Film Processing

Visited my parents back in the little town of Ponteix, Saskatchewan in late February.  It was refreshing as I have not been home that often after having left shortly after high school graduation.
I looked through the old yearbook, took note of the changes my parents have made to their home such as getting rid of the wood stove and pool table.
Being back home was peaceful and filled me with memories for a time that cannot be re-lived. Oh if I only knew then what I know now, how I could have made a few changes to my plans.  I guess this is a part of what regret feels like.  If only I had known how insignificant and how little people cared about me and my dreams, perhaps I could have ....  If only I had been more realistic about my abilities and the things I tried to pursue.  I wonder how different things might have been if I had approached the professional photographer in Assiniboine for a job for instance.  I use to marvel at his big Hasselblad cameras when he came to do school photos and the fact that he was a sharp dresser who drove a Cadillac left an impression on me that was not easily forgotten.
Anyway, I digress, visiting my parents was also a time to introduce my new wife - a wonderful woman who makes living a worthwhile pursuit again.  It was also a time to make a few new images and process my first rolls of 120 film back in the downstairs bathroom - boy I haven't processed film there in decades and it was only 135 film at that time.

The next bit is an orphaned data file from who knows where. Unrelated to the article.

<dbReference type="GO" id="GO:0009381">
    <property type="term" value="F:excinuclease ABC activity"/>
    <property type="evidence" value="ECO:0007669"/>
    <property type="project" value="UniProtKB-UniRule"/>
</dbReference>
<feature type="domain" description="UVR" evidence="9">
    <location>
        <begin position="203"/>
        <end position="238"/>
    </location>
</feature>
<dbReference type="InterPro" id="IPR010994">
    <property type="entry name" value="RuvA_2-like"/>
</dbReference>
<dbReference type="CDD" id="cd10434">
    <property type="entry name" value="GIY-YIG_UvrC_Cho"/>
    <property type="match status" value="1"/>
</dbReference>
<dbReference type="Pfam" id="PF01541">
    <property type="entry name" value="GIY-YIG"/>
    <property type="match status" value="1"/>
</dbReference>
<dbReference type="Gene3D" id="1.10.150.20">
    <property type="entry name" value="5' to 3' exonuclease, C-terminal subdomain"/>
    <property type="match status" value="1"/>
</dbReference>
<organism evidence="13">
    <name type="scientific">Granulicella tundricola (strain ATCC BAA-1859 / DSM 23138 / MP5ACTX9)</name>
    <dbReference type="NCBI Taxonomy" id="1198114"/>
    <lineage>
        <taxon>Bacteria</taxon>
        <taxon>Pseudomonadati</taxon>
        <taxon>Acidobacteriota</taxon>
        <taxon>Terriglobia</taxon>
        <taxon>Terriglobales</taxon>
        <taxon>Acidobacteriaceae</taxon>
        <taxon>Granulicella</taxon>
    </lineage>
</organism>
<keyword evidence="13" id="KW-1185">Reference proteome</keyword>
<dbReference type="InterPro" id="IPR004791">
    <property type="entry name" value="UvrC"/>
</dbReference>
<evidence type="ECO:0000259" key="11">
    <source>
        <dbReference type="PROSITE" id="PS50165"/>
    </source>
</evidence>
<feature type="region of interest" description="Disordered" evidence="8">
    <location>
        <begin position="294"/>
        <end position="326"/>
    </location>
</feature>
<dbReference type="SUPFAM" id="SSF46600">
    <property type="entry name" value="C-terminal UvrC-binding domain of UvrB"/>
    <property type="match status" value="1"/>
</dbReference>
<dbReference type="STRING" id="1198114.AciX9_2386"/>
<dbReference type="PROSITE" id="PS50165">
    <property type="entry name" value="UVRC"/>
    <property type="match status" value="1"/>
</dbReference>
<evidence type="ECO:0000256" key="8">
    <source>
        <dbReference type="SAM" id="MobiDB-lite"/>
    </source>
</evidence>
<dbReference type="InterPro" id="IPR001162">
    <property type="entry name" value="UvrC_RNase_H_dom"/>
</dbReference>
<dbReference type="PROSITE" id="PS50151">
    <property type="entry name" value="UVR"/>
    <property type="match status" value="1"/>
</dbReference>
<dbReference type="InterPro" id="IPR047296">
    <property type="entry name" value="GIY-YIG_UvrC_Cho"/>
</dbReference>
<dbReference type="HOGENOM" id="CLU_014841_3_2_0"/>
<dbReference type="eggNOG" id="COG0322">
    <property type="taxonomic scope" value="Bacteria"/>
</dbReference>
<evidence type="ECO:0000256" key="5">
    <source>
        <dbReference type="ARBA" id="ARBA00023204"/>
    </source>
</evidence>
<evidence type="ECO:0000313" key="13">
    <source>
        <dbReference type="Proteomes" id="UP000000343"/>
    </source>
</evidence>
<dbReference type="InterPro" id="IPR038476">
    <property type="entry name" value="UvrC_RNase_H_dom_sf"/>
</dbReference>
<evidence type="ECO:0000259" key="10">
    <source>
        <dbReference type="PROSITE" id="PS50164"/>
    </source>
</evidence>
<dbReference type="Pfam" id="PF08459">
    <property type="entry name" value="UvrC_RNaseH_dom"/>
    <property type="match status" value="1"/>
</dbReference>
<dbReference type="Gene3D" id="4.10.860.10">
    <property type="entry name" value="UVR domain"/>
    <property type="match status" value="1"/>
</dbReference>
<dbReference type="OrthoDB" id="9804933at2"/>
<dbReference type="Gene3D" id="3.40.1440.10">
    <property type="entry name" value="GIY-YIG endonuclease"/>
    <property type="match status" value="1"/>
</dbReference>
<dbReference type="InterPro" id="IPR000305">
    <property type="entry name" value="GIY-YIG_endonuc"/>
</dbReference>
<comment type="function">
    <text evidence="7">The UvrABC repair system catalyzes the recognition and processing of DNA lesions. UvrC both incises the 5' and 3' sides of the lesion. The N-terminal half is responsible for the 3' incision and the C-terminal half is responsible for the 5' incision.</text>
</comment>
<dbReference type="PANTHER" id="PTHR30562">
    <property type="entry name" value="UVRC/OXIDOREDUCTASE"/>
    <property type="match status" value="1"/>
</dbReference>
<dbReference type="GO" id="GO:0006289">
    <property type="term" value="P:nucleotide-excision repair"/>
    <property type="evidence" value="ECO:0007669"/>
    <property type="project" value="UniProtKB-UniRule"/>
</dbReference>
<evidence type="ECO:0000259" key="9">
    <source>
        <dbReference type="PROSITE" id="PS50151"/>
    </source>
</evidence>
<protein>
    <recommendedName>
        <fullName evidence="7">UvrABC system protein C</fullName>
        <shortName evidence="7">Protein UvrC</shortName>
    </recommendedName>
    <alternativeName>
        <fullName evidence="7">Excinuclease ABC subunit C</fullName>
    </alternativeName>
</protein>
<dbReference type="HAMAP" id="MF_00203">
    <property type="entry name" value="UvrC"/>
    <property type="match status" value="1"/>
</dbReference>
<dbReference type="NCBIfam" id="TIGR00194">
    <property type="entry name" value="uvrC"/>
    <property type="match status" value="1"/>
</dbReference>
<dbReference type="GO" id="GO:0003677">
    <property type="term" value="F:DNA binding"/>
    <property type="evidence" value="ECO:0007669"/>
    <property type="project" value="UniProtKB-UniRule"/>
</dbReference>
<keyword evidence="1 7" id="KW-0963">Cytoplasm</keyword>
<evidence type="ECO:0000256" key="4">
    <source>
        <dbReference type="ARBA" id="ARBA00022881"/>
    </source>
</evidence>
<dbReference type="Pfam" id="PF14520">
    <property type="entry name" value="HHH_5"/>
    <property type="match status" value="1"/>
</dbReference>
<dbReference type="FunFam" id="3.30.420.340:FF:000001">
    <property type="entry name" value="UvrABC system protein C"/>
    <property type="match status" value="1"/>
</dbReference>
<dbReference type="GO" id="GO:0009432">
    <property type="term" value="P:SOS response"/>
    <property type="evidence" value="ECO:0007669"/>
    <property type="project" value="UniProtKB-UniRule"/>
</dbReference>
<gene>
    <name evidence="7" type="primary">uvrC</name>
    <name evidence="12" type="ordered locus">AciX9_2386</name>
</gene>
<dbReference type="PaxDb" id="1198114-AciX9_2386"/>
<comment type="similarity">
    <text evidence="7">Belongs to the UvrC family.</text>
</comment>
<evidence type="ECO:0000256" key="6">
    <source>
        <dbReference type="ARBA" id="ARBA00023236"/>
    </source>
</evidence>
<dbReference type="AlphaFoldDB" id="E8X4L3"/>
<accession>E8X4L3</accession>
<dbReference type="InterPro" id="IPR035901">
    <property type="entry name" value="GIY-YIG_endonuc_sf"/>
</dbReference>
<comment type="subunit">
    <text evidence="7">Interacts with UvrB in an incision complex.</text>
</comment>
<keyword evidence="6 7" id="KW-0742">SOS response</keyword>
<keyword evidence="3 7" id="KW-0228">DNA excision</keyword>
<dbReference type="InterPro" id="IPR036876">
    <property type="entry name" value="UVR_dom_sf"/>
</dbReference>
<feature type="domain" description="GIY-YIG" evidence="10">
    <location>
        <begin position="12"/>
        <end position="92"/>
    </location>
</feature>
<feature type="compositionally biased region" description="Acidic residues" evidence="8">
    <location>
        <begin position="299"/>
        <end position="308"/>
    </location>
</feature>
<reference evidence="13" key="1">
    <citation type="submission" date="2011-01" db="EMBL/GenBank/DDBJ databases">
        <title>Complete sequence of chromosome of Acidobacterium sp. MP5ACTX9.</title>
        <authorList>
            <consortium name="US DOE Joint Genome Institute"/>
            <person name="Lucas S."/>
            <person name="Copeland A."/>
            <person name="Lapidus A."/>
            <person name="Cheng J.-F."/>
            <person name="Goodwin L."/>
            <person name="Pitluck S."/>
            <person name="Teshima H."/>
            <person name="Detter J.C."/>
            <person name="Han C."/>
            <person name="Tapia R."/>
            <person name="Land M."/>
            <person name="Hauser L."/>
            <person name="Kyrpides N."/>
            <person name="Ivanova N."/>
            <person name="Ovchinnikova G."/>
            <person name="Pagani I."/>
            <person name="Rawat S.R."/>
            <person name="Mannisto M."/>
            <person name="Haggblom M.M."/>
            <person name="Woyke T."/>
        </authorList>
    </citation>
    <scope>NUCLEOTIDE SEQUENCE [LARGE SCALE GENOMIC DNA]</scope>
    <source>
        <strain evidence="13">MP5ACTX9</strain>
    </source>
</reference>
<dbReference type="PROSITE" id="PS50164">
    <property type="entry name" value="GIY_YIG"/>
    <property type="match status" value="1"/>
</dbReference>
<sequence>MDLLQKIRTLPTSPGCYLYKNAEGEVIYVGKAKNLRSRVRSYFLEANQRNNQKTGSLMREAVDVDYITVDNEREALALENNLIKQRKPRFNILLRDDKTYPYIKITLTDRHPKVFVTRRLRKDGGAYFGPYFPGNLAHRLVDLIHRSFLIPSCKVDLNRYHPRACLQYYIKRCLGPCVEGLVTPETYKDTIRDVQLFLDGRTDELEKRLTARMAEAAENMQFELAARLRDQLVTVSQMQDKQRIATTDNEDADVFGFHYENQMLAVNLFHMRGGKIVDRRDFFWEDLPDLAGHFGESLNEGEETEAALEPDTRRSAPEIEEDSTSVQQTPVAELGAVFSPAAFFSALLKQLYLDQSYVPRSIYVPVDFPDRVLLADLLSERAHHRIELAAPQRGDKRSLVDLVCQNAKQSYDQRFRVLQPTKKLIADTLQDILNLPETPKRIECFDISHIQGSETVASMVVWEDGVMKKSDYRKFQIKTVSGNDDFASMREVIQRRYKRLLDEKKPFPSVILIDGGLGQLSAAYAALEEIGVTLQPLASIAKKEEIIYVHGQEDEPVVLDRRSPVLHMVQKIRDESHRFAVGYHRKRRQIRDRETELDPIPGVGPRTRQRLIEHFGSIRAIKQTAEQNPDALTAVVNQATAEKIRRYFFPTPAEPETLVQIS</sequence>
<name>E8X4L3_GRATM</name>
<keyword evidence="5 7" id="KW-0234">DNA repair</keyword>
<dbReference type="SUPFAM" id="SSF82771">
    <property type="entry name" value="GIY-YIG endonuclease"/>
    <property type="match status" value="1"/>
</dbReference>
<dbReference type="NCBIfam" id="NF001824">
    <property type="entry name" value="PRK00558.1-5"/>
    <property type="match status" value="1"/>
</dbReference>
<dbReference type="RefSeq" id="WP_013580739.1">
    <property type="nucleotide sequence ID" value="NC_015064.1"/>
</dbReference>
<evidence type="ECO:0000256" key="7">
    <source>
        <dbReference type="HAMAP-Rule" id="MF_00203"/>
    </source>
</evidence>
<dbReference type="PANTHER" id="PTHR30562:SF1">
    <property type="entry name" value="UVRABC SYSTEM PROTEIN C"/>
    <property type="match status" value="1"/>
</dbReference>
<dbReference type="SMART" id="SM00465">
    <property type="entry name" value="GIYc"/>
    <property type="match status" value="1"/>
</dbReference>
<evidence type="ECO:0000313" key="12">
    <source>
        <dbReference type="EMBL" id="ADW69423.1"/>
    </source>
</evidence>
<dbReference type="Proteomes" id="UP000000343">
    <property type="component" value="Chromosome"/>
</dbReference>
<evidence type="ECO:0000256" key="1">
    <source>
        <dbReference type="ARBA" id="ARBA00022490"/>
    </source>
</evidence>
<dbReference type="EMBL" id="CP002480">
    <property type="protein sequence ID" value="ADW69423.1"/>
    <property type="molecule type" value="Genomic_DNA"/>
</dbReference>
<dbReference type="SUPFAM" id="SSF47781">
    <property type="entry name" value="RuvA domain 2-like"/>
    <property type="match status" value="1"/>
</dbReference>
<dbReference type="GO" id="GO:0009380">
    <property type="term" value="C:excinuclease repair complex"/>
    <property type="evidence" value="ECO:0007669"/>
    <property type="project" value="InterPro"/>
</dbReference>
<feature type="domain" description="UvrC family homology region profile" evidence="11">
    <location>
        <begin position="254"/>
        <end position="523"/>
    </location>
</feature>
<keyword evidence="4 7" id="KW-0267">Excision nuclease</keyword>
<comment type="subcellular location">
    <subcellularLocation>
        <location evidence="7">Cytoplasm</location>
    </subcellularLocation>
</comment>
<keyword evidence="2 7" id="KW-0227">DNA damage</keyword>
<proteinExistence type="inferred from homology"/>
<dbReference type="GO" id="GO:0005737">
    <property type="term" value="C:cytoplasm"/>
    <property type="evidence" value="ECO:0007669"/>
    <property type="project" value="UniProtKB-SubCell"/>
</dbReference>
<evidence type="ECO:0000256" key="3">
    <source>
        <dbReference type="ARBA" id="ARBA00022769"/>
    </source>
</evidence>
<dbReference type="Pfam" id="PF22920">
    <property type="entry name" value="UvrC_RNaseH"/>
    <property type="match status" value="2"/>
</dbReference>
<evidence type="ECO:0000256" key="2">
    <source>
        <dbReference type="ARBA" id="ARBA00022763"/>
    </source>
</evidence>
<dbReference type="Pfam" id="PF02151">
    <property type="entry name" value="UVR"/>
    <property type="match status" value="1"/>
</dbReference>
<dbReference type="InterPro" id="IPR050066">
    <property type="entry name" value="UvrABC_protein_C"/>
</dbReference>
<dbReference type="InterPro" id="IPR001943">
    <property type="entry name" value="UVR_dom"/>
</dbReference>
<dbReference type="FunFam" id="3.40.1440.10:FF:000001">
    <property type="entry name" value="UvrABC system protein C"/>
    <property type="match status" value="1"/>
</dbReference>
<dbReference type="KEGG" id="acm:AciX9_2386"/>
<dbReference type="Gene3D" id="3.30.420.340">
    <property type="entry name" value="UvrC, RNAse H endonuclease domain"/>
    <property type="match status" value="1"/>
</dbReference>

Visited a couple of my favourite spots at a lone stand of a few trees clinging onto life about 4 or 5 Km out of Aneroid.  I first took the shot back in the early 1980s with Kodacolour II film at that time.  There was short grass prairie broken with a well-worn cow trail leading towards Aneroid just beside the few trees.  Another favourite spot is in Aneroid at the abandoned school house.  As I work in this area I can't help but think about the guffaws of laughter and excitment that must have transversed the airwaves of this school years many, many years ago.
Another thing I like to do is monitor the area where I discovered a long-necked Plesiosaur in the early 1990s, but it was too wet to venture into that area this time.  The great disappointment about this fossil discovery, however, was that the sign on the highway intersection reads "millions of years" when in fact the creature only existed thousands of years ago.